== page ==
We identified all patients with an SCI who were admitted on the day of injury to participating SCIMS centers between January 1994 and January 2015, and we divided these patients into those with BSCI and those with PSCI. BSCI is defined in the SCIMS database as a mechanism of injury that includes motor vehicle accidents, falls, sport/recreational trauma, and so on. PSCI is defined in the SCIMS database as patients with a mechanism of injury that includes gunshot wounds, explosions, stabbing, and impalements. The vast majority of all PSCIs in the SCIMS database (>95%) are secondary to gunshot wounds. All acute hospital-related factors known to influence postdischarge outcomes in SCI patients that are present in the SCIMS database were analyzed including clinical information, demographics, and socioeconomic factors. Race was dichotomized into African American and non–African American. Hispanic ethnicity was collected separately from race. Completeness of SCI was documented using the American Spinal Injury Association Impairment Scale (AIS).6 Patients with complete SCIs as measured by the AIS were coded AIS A and were analyzed separately from patients with incomplete spinal cord injuries coded AIS B through D. The neurological level of injury was recoded into groups as cervical for C1-C8 injuries, thoracic for T1-T11 injuries, and lumbar for T12-L5 injuries for clinical descriptive purposes. The “spinal surgery” variable in the SCIMS database includes both decompression and fusion procedures, and further detailed surgical information is not available. Insurance type was coded as none, private, and government (ie, Medicaid or Medicare) payments types. Education level was recoded into high school or less, college degree or some college, and graduate levels of education.
Outcomes were measured at acute hospital admission, SCI rehabilitation admission, SCI rehabilitation discharge, and at 1-year follow-up time periods. Follow-up AIS grades were obtained at discharge from SCI rehabilitation and at 1-year follow-up only. Changes in AIS grade over time were measured by recoding each AIS alpha score into a numerical score and subtracting the AIS numerical score at SCI rehabilitation discharge and 1-year follow-up from the initial AIS score obtained during acute hospitalization. The FIM motor score was measured at all three follow-up time periods.7 Pain level was recorded on a 10-point scale at 1-year follow-up. The percentage of patients requiring any kind of mechanical ventilation asssistance was recorded at admission and discharge from SCI rehabilitation. The percentages of patients who required rehospitalization, who lived at home, and who died were all measured at 1-year follow-up only. Satisfaction with Life Scale (SWLS)8 and the Craig Handicapp Handicap Assessment Tool (CHART)9 were measured at the 1-year follow-up interview. The SWLS is a Likert scale with scores possible from 5 to 35; higher scores indicate better satisfaction with life. The CHART mesaures level of social participation. The NSCI database includes four of the CHART's subscales; physical independence, mobility, occupation, and social integration. For each scale, the higher the score, the greater the participation in the community. Subjective pain severity at 1 year was measured on a scale from 0 to 10, with 0 meaning no pain and 10 meaning the worst pain.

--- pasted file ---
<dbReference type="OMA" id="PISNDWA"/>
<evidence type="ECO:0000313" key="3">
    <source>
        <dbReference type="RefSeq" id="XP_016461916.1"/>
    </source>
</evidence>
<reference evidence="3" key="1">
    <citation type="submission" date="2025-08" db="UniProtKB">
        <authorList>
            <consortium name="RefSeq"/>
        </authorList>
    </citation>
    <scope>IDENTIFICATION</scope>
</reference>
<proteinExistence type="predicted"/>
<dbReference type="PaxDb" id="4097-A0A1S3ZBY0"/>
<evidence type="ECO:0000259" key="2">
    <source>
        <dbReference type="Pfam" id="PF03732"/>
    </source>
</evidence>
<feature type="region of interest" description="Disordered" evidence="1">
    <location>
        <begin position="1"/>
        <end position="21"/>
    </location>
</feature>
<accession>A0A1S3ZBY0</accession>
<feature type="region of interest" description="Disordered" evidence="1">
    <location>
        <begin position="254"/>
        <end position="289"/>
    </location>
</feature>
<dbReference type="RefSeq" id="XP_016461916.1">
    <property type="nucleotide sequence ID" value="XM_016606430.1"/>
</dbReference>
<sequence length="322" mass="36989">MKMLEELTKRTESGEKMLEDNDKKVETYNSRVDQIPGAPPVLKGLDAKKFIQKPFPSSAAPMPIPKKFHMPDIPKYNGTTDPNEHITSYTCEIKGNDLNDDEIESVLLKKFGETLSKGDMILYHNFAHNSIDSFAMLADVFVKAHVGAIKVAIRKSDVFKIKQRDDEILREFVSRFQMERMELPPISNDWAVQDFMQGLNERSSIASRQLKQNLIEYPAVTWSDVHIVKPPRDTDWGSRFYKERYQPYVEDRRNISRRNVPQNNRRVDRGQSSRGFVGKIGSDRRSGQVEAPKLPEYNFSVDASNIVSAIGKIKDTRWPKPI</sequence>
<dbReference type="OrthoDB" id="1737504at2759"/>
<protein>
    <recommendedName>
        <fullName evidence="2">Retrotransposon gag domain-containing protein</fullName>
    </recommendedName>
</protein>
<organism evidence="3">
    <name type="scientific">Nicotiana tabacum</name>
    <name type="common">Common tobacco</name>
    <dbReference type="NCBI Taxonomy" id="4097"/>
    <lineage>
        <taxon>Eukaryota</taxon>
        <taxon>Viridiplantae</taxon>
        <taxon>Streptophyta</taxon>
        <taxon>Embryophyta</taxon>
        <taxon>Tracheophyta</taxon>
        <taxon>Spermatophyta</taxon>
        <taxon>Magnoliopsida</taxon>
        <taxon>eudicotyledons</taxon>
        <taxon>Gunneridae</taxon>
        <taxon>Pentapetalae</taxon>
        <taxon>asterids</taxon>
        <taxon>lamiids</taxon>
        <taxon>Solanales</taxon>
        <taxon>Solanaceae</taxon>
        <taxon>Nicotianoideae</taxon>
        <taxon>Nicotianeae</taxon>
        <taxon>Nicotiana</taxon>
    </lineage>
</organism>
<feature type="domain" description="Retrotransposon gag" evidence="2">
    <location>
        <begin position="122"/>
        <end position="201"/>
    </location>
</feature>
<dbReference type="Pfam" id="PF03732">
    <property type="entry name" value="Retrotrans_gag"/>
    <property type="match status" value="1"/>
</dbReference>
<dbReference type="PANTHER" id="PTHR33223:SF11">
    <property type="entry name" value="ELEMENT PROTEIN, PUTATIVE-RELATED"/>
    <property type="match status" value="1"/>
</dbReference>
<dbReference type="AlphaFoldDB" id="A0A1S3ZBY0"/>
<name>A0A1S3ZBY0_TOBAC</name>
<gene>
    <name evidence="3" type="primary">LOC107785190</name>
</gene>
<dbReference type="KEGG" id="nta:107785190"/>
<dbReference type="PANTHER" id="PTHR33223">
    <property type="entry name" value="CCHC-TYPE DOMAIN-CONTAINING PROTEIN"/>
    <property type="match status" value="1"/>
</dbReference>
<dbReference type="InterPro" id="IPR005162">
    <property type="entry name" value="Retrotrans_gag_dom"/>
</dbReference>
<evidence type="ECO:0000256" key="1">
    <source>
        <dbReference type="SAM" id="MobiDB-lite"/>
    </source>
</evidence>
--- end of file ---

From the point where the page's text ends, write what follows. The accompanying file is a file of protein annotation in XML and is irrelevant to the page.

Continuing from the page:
Patient baseline characteristics and outcomes were compared across BSCI and PSCI groups using Pearson's chi-square tests for categorical variables and Mann Whitney U test for all non-parametric continuous variables. A multivariate logistic regression analysis was performed in forward stepwise fashion to evaluate independent predictors of a one-grade AIS improvement at 1-year follow-up. Predictor variables with p ≤ .1 after bivariate analysis were included in the final model. Receiver operator curves were generated and model fit was assessed by calculating the area under the curve expressed by the C-statistic. P value was set at ≤.05 and all odds ratios (OR) are expressed with a 95% confidence interval (CI). Analyses were performed using IBM SPSS software (version 24.0; IBM, Armonk, NY).
A total of 6,378 SCI admissions were identified in the SCIMS database from 1994 to 2015: 5,316 (83%) patients with BSCI and 1,062 (17%) patients with PSCI. The annual percentages of BSCI and PSCI patients in the SCIMS database remained relatively stable over the previous two decades (Figure 1).
Baseline characteristics differed significantly between patients with BSCI and PSCI (Table 1). Patients with PSCI were younger and more likely to be male, African American, and Hispanic. Significantly more patients with PSCI presented as AIS A complete injuries (56.8% vs 35.9%; p < .001) and most injuries for patients with PSCI occurred at the thoracic spinal levels, whereas most injuries for patients with BSCI occurred at the cervical spinal levels. More patients with BSCI than patients with PSCI underwent surgical intervention during their acute care hospitalization (80.6% vs 19.6%; p < .001). Surgical rates showed a slight increase throughout the study period for both groups (Figure 2). Patients with PSCI were also more likely to have government insurance, less likely to be married or employed, and less likely to have a college education.